Controlling Microsoft Passport for Work on Windows 10 via OMA-DM

This week another blog post about Windows 10 and OMA-DM. However, this time it might not be that obvious. In this post I’ll go through the configuration of enabling the provisioning of Microsoft Passport for Work on Windows 10 devices. Maybe even more important, I’ll go through the PassportForWork configuration service provider (CSP) that is used to provision that configuration.

During this blog post I’ll go through the PassportForWork CSP, the configuration steps in Microsoft Intune hybrid and standalone and the end-user experience.

PassportForWork CSP

Before starting with the configuration of enabling the provisioning of Microsoft Passport for Work on Windows 10 devices, it’s good to get a better understanding  of what is actually used to get the configuration in place. The configuration through Microsoft Intune hybrid and standalone uses the PassportForWork CSP. That CSP is used to provision Microsoft Passport for Work, which allows the end-user to login to Windows using the AD, or Azure AD, account and replace passwords, smartcards, and virtual smart cards for that specific device. Microsoft Passport for Work lets the end-user use a user gesture to login, instead of a password. A user gesture can be a simple PIN, biometric authentication, or an external device.

Below is an overview of the nodes of the PassportForWork CSP. I won’t go through the nodes in detail, as that information will come during the configuration, but make sure to switch back a couple of times to connect the configuration with the CSP.

User configuration Device configuration
UserConfigDiagram DeviceConfigDiagram

Configuration

Now it’s time to start with the configuration of enabling the provisioning of Microsoft Passport for Work on Windows 10 devices. I’ll walk through the configuration steps for Microsoft Intune hybrid and standalone and I’ll provide the configuration options. While going through the configuration options, please make sure to switch back to the PassportForWork CSP a few times and connect the configuration options with the CSP nodes.

Microsoft Intune hybrid

Let’s start with the configuration in Microsoft Intune hybrid. I’ll walk through the required steps to configure Microsoft Passport for Work for enrolled Windows 10 devices.

1 In the Configuration Manager administration console, navigate to Assets and Compliance > Overview > Cloud Services > Microsoft Intune Subscriptions;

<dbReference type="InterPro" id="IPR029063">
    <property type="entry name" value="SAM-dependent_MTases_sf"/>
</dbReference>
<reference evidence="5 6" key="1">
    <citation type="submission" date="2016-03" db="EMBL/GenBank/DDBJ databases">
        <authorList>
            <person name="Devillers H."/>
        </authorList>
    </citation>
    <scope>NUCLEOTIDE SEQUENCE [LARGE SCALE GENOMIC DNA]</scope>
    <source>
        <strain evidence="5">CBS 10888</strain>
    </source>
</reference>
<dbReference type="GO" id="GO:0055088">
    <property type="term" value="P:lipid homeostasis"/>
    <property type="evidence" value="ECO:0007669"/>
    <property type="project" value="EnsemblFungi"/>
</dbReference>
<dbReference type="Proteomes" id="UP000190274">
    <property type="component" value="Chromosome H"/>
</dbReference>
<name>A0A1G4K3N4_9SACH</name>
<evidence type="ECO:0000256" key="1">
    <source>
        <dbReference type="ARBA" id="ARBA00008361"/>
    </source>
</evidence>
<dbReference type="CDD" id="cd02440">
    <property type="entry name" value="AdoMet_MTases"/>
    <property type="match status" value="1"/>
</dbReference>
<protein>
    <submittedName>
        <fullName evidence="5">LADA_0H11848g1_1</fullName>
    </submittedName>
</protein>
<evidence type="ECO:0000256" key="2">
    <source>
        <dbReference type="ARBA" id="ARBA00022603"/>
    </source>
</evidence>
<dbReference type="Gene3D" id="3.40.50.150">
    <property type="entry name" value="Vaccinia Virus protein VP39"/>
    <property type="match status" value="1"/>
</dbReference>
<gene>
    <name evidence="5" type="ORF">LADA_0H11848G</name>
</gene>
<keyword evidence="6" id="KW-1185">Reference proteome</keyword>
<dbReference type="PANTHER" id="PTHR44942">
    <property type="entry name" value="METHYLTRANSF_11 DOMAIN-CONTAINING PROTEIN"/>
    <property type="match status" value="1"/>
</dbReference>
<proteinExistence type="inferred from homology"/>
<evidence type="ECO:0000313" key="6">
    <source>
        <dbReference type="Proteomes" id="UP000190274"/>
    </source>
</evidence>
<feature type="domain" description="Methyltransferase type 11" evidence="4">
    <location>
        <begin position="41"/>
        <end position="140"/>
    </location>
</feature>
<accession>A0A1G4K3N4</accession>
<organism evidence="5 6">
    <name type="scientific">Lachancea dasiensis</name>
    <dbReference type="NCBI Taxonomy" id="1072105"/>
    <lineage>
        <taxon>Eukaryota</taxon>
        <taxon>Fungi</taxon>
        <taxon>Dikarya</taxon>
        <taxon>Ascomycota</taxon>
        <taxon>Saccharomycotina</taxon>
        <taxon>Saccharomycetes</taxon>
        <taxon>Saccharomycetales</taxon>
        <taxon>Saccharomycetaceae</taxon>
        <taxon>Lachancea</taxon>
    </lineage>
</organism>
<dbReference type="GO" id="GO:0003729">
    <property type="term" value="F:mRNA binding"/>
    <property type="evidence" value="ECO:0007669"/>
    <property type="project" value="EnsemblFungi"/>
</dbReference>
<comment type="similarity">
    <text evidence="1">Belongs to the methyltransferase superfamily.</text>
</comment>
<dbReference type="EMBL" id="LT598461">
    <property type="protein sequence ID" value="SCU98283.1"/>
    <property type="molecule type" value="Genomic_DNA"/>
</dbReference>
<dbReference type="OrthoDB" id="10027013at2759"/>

2 Select Microsoft Intune Subscription and on the Home tab, click Configure Platforms > Windows to open the Microsoft Intune Subscription Properties;
3

On the Passport for Work tab, select Enable Passport for Work for enrolled devices, configure the following required settings and click OK;

  • MIHybrid_PropertiesUse a Trusted Platform Module (TPM): Select [Required] or [Preferred] to require or prefer the use of TPM. If TPM is preferred and not available, software encryption is used;
  • Require minimum PIN length: [Specify a minimum PIN length of at least 4 characters];
  • Require maximum PIN length: [Specify a maximum PIN length of up to 127 characters];
  • Require upper-case letters in PIN: Select [Not allowed] or [Required] to specify whether uppercase letters should be used or not;
  • Require lower-case letters in PIN: Select [Not allowed] or [Required] to specify whether lowercase letters should be used or not;
  • Require special characters: Select [Not allowed] or [Required] to specify whether special characters should be used or not;
  • Require PIN expiration: If enabled, [Specify a number of days before PIN must be changed];
  • Prevent reuse of previous PINs: If enabled, [Specify a number of previous PINs that are restricted from reuse];
  • Enable biometric gestures: Select [Yes] or [No] to enable biometric gestures for authentication. If enabled, end-users must still configure PIN in case biometric authentication fails;
  • Use enhanced anti-spoofing, when available: Select [Not configured], [Yes] or [No] to enable the support for anti-spoofing, when available;
  • Use Remote Passport: Select [Yes] or [No] to enable the support for remote passport for Azure AD joined devices or not.

Microsoft Intune standalone

Let’s continue with the same configuration within Microsoft Intune standalone. I’ll walk through the required steps to configure Microsoft Passport for Work for enrolled Windows 10 devices.

1 In the Microsoft Intune administration console, navigate to ADMIN > Mobile Device Management > Windows > Passport for Work;
2

On the Passport for Work page, select Enable Passport for Work on enrolled devices, configure the following required settings and click Save;

  • MIStandalone_PropertiesUse a Trusted Platform Module (TPM): Select [Required] or [Preferred] to require or prefer the use of TPM. If TPM is preferred and not available, software encryption is used;
  • Require minimum PIN length: [Specify a minimum PIN length of at least 4 characters];
  • Require maximum PIN length: [Specify a maximum PIN length of up to 127 characters];
  • Require lowercase letters in PIN: Select [Not allowed], [Allowed] or [Required] to specify whether lowercase letters should be used or not;
  • Require uppercase letters in PIN: Select [Not allowed], [Allowed] or [Required] to specify whether uppercase letters should be used or not;